My listening habits

This is a time of turbulent change – both individually and collectively.

Personally, I have been one of the 8.4 million furloughed employees since the start of May, although before that we had been working from home for the entirety of April. 

This situation has been a difficult one to navigate, with tough questions asked of our abilities to communicate particularly. But it is the absence of my normal routine that has interested me most; no more commute; no more office camaraderie; and for most days, a noticeable absence of human contact in general. 

Now, this decided shift in our human behaviour has impacted almost every facet of human life in the last couple of months: families have been forced together, for better or worse. People of all age groups have turned to video meeting services like Zoom or Google Hangout to stay connected both professionally and personally. And most importantly to me: people’s listening habits have changed

You see, I’m a little geeky for all things audio – and understanding how, why and where people are listening to audio content is crucial in understanding how we can leverage audio content for top quality audio advertising. 

There are a couple of key pieces of research I’d like to highlight specifically here. We can find the where people listen from the latest RAJAR statistics: we see that people listen at work, in their car, or at home, and through DAB radio mostly – although each year there is a rise in listeners on connected devices, which mostly consists of mobile phone listeners currently. Next, we see in the Hear and Now study that engagement in an advert rises by 23% when heard concurrently with a relevant activity. This is how people listen. Lastly, 77% of people see radio as their most trusted source for news, as well as being the nation’s happiest medium. This, very briefly, is why people listen. 

So, when a large global pandemic grinds the world to a halt, and human behaviours begin to change drastically seemingly overnight, this becomes an issue for us audiophiles. How exactly have listening habits changed? 

Well, this isn’t an easy answer. 

Amidst global panic, it appears every research team and their dog are trying to calculate what is rising and falling in the world of content consumption. Particularly, I’ve seen conflicting reports on TV viewing figures, as well as radio listening figures. 

Ultimately, It’s difficult to trust much of the research – these studies were undertaken quickly, with approximations of figures, and in some cases probably with a specific agenda. 

Hence we are left with what we know. So, although I’m fully aware that I am a sample of one, I’d like to speak a little about how my listening habits have been changed during this pandemic – and what this could mean for the world of audio advertising. 

First, I’m listening more and more each day. My girlfriend is a key worker, so in between spontaneous rounds of applause to honour her service at the DWP, I have a lot of time to fill in my day with a severely limited amount of human interaction.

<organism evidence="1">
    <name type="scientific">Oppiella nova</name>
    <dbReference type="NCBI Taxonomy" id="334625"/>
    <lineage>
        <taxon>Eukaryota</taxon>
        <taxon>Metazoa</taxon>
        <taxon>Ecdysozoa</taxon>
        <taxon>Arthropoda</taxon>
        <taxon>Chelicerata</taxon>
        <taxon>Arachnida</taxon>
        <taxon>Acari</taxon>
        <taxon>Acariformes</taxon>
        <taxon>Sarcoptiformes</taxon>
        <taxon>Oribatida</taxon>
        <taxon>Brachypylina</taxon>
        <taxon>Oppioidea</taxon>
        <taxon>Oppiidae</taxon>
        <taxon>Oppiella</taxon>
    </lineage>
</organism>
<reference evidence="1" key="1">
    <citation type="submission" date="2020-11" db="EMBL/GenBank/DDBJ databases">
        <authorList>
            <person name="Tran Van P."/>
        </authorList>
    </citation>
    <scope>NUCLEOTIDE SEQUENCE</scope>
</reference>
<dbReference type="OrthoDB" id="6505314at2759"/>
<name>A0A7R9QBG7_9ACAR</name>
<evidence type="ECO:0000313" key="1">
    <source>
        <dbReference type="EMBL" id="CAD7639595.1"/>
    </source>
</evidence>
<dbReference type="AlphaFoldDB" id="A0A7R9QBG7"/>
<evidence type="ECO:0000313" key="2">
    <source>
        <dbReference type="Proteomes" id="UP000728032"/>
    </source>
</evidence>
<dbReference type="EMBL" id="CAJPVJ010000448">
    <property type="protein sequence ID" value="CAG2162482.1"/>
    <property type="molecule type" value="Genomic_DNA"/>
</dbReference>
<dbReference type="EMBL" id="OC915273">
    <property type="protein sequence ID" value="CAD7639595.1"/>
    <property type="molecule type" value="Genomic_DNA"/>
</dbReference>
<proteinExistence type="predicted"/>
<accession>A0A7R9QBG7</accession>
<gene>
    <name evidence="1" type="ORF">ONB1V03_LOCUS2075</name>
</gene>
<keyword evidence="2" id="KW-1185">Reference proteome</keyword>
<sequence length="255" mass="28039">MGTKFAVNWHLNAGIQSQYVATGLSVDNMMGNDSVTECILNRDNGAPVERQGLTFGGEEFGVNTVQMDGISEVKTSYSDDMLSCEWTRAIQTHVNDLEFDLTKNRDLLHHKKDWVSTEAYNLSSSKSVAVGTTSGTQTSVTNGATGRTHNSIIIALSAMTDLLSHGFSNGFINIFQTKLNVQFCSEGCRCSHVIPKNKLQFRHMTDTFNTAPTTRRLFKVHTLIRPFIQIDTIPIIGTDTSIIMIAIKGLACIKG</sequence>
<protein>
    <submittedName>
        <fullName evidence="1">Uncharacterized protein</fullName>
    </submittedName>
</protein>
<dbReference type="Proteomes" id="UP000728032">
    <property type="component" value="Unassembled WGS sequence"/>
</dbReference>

I, like many I assume, have been filling this conversational void with audio content. For the most part, this comes in the way of podcasts as I go about my bumbling routine of sorting a bit of the flat, doing a bit of training and finishing off my day with a bit of cooking. I even fall asleep most nights now to the tumultuous and often bizarre arguments found on late night LBC. 

Increased listening has obvious advantages to audio advertising: I’m currently consuming far more brand messaging than I was previously through audio. 

We can also see how my listening has changed: Whilst usually I’d be listening solely during my commute, as well as sometimes at work and whilst I cook, I now find myself listening during a wide variety of activities. This offers a chance to engage me whilst I’m exercising, gaming, cleaning, shopping – if I’m doing it, I’ll be listening, and that’s a chance for a brand to engage with me. 

This is important as it opens the door to brands from industries that previously haven’t considered this avenue to have success in audio advertising as the world’s behaviour changes. 

Further, whilst usually I’d be streaming audio almost exclusively through my mobile phone, I find myself now at home using a variety of technologies to access audio content. 

In using devices such as my Xbox, smart speaker or laptop, I’m now accessible to brands from a new variety of touchpoints. Particularly when using the smart speaker and laptop, I’m closer to a web browser whilst listening, meaning I can follow an advertisement much quicker than I previously could, or would. 

Lastly, this increased listening is almost certainly because I want to feel happier. The content is filling my days and making me feel as if I’m not sat in an empty flat all day, every day. 

And remarkably, I’ve found, after a lot of soul searching, that I’m not just listening to LBC for the politicised and often baffling arguing. I’m listening because I don’t trust other media sources to deliver me the news without some agenda, or fearmongering, or just plain confusion – and LBC specifically, and radio generally, despite often polarised points of view clashing unceremoniously, tends to find a little balance in the middle. 

This climate is not easily solved with knee jerk reactions, nor by burying a brand’s proverbial head in the sand. Instead, I think we must be sensible, and clever, and human. 

And believe in audio, as so many of us are doing. 

We’d love to chat to you about the opportunity to get your brand heard through audio advertising. 

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Henry Clark